womankind


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wom·an·kind

 (wo͝om′ən-kīnd′)
n.
Women considered as a group.
American Heritage® Dictionary of the English Language, Fifth Edition. Copyright © 2016 by Houghton Mifflin Harcourt Publishing Company. Published by Houghton Mifflin Harcourt Publishing Company. All rights reserved.

womankind

(ˈwʊmənˌkaɪnd)
n
(Anthropology & Ethnology) the female members of the human race; women collectively
Collins English Dictionary – Complete and Unabridged, 12th Edition 2014 © HarperCollins Publishers 1991, 1994, 1998, 2000, 2003, 2006, 2007, 2009, 2011, 2014

wom•an•kind

(ˈwʊm ənˌkaɪnd)

n.
women as distinguished from men.
[1325–75]
Random House Kernerman Webster's College Dictionary, © 2010 K Dictionaries Ltd. Copyright 2005, 1997, 1991 by Random House, Inc. All rights reserved.
ThesaurusAntonymsRelated WordsSynonymsLegend:
Noun1.womankind - women as distinguished from men
people - (plural) any group of human beings (men or women or children) collectively; "old people"; "there were at least 200 people in the audience"
fair sex, womanhood, woman - women as a class; "it's an insult to American womanhood"; "woman is the glory of creation"; "the fair sex gathered on the veranda"
Based on WordNet 3.0, Farlex clipart collection. © 2003-2012 Princeton University, Farlex Inc.

womankind

noun women, womenfolk, the female sex, womenkind Childbearing is womankind's chief role in life.
Collins Thesaurus of the English Language – Complete and Unabridged 2nd Edition. 2002 © HarperCollins Publishers 1995, 2002

womankind

noun
The American Heritage® Roget's Thesaurus. Copyright © 2013, 2014 by Houghton Mifflin Harcourt Publishing Company. Published by Houghton Mifflin Harcourt Publishing Company. All rights reserved.
Translations
kvindekønnetkvinderne
kvenkyniî, konur yfirleitt
ženy
kadın milletikadınlar

womankind

[ˈwʊmənˈkaɪnd] Nmujeres fpl, sexo m femenino
Collins Spanish Dictionary - Complete and Unabridged 8th Edition 2005 © William Collins Sons & Co. Ltd. 1971, 1988 © HarperCollins Publishers 1992, 1993, 1996, 1997, 2000, 2003, 2005

womankind

[ˌwʊmənˈkaɪnd] nla femme
Collins English/French Electronic Resource. © HarperCollins Publishers 2005

womankind

Collins German Dictionary – Complete and Unabridged 7th Edition 2005. © William Collins Sons & Co. Ltd. 1980 © HarperCollins Publishers 1991, 1997, 1999, 2004, 2005, 2007

womankind

[ˈwʊmənˌkaɪnd] n (frm) → le donne
Collins Italian Dictionary 1st Edition © HarperCollins Publishers 1995

woman

(ˈwumən) plural women (ˈwimin) noun
1. an adult human female. His sisters are both grown women now; (also adjective) a woman doctor; women doctors.
2. a female domestic daily helper. We have a woman who comes in to do the cleaning.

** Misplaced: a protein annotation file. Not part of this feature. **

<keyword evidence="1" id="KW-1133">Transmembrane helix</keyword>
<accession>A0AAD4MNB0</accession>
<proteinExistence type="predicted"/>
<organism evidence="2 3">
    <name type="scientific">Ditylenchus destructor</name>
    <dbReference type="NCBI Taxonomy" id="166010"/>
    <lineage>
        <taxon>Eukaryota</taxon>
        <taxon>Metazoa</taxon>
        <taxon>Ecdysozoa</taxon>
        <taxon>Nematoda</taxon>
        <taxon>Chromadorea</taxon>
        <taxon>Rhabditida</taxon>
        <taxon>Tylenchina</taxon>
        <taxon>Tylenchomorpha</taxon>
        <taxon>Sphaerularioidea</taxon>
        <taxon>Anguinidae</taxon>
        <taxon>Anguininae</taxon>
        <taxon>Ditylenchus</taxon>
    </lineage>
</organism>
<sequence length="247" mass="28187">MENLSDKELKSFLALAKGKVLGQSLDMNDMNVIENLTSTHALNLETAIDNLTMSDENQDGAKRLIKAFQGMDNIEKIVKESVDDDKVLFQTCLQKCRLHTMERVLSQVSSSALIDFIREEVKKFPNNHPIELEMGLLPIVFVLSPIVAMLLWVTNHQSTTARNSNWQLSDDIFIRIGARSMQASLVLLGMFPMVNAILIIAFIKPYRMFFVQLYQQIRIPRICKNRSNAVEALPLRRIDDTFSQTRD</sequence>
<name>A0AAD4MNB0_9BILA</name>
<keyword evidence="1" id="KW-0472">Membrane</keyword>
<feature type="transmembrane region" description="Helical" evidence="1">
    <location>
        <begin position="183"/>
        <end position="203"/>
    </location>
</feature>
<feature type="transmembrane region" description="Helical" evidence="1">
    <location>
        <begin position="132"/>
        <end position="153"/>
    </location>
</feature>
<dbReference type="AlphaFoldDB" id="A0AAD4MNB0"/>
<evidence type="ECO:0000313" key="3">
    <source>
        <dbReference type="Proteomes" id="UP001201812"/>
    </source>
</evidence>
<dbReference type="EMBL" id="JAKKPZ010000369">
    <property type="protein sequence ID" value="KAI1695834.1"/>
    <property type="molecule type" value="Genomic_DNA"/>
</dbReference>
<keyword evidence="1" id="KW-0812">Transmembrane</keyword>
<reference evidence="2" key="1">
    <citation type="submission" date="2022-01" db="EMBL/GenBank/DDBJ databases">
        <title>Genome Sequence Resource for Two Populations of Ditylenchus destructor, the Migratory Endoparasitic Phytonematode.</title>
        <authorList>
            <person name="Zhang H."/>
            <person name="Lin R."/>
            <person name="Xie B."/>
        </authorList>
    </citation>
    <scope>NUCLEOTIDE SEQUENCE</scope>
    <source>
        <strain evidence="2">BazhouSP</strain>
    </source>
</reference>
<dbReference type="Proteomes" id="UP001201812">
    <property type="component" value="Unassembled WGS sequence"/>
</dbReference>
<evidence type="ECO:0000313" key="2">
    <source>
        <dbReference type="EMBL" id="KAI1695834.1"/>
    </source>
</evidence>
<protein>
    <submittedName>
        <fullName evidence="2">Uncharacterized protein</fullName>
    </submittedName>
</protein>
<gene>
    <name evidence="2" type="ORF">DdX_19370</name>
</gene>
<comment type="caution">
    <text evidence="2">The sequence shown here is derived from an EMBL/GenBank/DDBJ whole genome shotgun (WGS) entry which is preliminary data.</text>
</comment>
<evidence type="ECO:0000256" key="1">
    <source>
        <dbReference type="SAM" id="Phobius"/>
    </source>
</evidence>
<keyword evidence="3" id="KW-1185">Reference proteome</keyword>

-woman sometimes used instead of -man when the person performing an activity is a woman, as in chairwoman
ˈwomanhood noun
the state of being a woman. She will reach womanhood in a few years' time.
ˈwomankind, womenkind (ˈwimin-) nouns
women generally.
ˈwomanly adjective
(showing qualities) natural or suitable to a woman. a womanly figure; womanly charm.
ˈwomanliness noun
ˈwomenfolk (ˈwimin-) noun plural
female people, especially female relatives.
Kernerman English Multilingual Dictionary © 2006-2013 K Dictionaries Ltd.
References in classic literature ?
No enemy has set foot upon your soil, no Englishman has seen his womankind dishonoured or his home crumble into ashes.
She surpassed the tribe of womankind in beauty and in height; and in wisdom none vied with her of those whom mortal women bare of union with mortal men.
But he may please to consider, that the caprices of womankind are not limited by any climate or nation, and that they are much more uniform, than can be easily imagined.
But the circumstance was sufficient to lead him to select Tess in preference to the other pretty milkmaids when he wished to contemplate contiguous womankind.
Scattered upon the flimsy dresser scarf were half a dozen hairpins--those discreet, indistinguishable friends of womankind, feminine of gender, infinite of mood and uncommunicative of tense.
Thus when Dolly began to get a little better, and passed into that stage in which matrons hold that remonstrance and argument may be successfully applied, her mother represented to her, with tears in her eyes, that if she had been flurried and worried that day, she must remember it was the common lot of humanity, and in especial of womankind, who through the whole of their existence must expect no less, and were bound to make up their minds to meek endurance and patient resignation.
She was his only representative of womankind. He took unfailing note of every charm that appertained to her sex, and saw the ripeness of her lips, and the virginal development of her bosom.
"By this sword which Queen Eleanor gave me!" he said impetuously; "and which was devoted to the service of all womankind, I take oath that Prince John and all his armies shall not harm you!"
"Never more--from that sweet moment-- Gazed he on womankind; He was dumb to love and wooing And to all their graces blind.
In short, it was plain that a vicar might be adored by his womankind as the king of men and preachers, and yet be held by them to stand in much need of their direction.
Now I believe that to Prince Maiyo Japan stands far above the whole world of womankind. I believe that for her sake he would go to very great lengths indeed."
And at the dinner, where, with their womankind, were half a dozen of those that sat in high places, and where Martin found himself quite the lion, Judge Blount, warmly seconded by Judge Hanwell, urged privately that Martin should permit his name to be put up for the Styx - the ultra-select club to which belonged, not the mere men of wealth, but the men of attainment.